Eight Musicians from Marlboro played tonight at Union College’s Memorial Chapel as part of the 37th International Festival of Chamber Music. The group is the touring extension of the famed Marlboro Music Festival in Vermont and although the players are young, they have each won many awards and have well established music careers. With all that going for them, the large crowd was able to sit back and bask in the exceptional music making.
Violinists Miho Saegusa and Jessica Lee, violist Mark Holloway and cellist Na-Young Back began with Janacek’s melodramatic and quirky Quartet No. 1 “Kreutzer Sonata” (1923). The players were impassioned with much physically emotive gestures in the unusual work. In some ways, the music was suitable for one of those 1940s noir flicks with the furious tremolos on harmonics, raucous or wildly soaring passages interwoven with dramatic lyrical bars. Tempos went from slow to fast and back several times over a wide variety of color and minor modes.
The third movement especially went between slow evocative lines to what sounded like a swarm of mad bees. It was very unsettling. The music seethed like a volcano. The fourth movement, too, was like a cauldron of anxiety and pain. The quartet played the heck out of the piece.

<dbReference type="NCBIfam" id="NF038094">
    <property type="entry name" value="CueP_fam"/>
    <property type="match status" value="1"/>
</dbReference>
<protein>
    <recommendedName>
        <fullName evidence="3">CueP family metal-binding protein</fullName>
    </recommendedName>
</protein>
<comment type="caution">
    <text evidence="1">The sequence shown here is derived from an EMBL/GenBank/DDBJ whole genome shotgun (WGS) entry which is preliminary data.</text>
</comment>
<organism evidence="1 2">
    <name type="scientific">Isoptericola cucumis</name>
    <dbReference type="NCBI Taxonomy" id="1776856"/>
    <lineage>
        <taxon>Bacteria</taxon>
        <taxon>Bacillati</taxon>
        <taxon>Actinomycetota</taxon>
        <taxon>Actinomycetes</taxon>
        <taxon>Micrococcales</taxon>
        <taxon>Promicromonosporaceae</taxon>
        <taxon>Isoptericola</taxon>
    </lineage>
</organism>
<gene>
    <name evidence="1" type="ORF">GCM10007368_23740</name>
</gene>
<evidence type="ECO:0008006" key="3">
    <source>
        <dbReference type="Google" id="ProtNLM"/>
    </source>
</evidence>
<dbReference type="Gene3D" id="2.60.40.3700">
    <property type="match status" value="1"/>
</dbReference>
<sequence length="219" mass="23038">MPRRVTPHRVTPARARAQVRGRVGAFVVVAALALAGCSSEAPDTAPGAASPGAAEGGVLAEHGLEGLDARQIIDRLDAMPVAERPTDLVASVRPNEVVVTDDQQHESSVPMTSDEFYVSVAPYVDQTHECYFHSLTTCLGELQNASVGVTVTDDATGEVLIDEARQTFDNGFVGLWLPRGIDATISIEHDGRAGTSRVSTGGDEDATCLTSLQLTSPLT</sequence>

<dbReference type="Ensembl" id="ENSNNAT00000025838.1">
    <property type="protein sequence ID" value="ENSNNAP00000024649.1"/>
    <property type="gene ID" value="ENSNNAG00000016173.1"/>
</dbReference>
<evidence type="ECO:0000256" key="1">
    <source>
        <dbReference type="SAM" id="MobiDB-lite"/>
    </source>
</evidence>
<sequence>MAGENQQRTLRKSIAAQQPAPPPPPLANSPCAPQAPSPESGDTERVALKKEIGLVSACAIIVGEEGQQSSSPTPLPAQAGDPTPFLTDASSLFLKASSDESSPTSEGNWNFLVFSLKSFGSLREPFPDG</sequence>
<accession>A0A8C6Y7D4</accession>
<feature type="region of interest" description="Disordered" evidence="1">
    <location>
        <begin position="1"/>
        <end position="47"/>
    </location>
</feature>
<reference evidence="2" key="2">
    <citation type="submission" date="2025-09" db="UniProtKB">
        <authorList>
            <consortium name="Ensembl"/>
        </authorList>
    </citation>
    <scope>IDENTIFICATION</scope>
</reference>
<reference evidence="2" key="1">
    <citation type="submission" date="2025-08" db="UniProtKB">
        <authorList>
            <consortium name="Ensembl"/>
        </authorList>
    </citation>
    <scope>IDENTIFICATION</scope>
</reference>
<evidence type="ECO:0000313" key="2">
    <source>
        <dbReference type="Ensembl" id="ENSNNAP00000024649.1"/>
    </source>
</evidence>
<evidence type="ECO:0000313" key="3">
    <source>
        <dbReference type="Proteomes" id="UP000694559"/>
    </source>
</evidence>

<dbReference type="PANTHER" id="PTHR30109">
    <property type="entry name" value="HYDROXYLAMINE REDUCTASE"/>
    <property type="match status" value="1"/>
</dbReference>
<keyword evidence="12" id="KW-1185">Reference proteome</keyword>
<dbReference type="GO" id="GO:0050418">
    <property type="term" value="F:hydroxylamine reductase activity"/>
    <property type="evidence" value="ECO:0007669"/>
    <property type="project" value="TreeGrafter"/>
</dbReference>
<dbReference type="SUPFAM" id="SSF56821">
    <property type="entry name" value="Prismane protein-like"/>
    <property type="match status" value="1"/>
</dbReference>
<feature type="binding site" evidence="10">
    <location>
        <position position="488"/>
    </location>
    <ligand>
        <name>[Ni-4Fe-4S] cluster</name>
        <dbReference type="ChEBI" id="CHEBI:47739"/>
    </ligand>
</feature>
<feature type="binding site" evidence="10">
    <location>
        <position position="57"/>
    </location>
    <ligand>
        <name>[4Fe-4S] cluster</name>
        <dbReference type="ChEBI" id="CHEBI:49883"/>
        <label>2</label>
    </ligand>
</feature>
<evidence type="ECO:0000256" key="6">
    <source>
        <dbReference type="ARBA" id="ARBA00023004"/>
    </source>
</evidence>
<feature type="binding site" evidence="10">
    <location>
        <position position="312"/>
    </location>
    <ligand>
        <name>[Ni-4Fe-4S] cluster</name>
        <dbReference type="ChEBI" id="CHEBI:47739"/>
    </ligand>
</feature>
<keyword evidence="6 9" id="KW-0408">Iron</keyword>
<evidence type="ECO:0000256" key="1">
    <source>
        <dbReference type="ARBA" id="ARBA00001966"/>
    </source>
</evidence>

Lee, violinist Yonah Zur, violists Maiya Papach and Scott St. John and cellist Susan Babini contrasted that work with Mozart’s charmingly cheerful Quintet in E-flat Major written in the last year of his life (1791). The musicians were well matched and played with clear tones that etched the lines with precision and vivacity.
Mozart started the work with a hunting motif from the two violas that was passed around in a playful way. He used a kind of theme and variations in the second movement but not in a serious way and the trio of his minuet had a lovely Austrian ländler folk dance.
Everyone played with great finesse in Mendelssohn’s marvelously buoyant Octet in E-flat Major (1825). Led with passion by St. John on violin, the octet produced a big volume of sound that gave a sweep to the musical line. St. John had the lead melodic line but everyone supported him with a strong balance, perfect pitch, and a sensitive ear to possible nuances. Tempos were well paced with a strong propulsive drive in the quick movements. The slower sections were done with great care and delicate dynamic levels.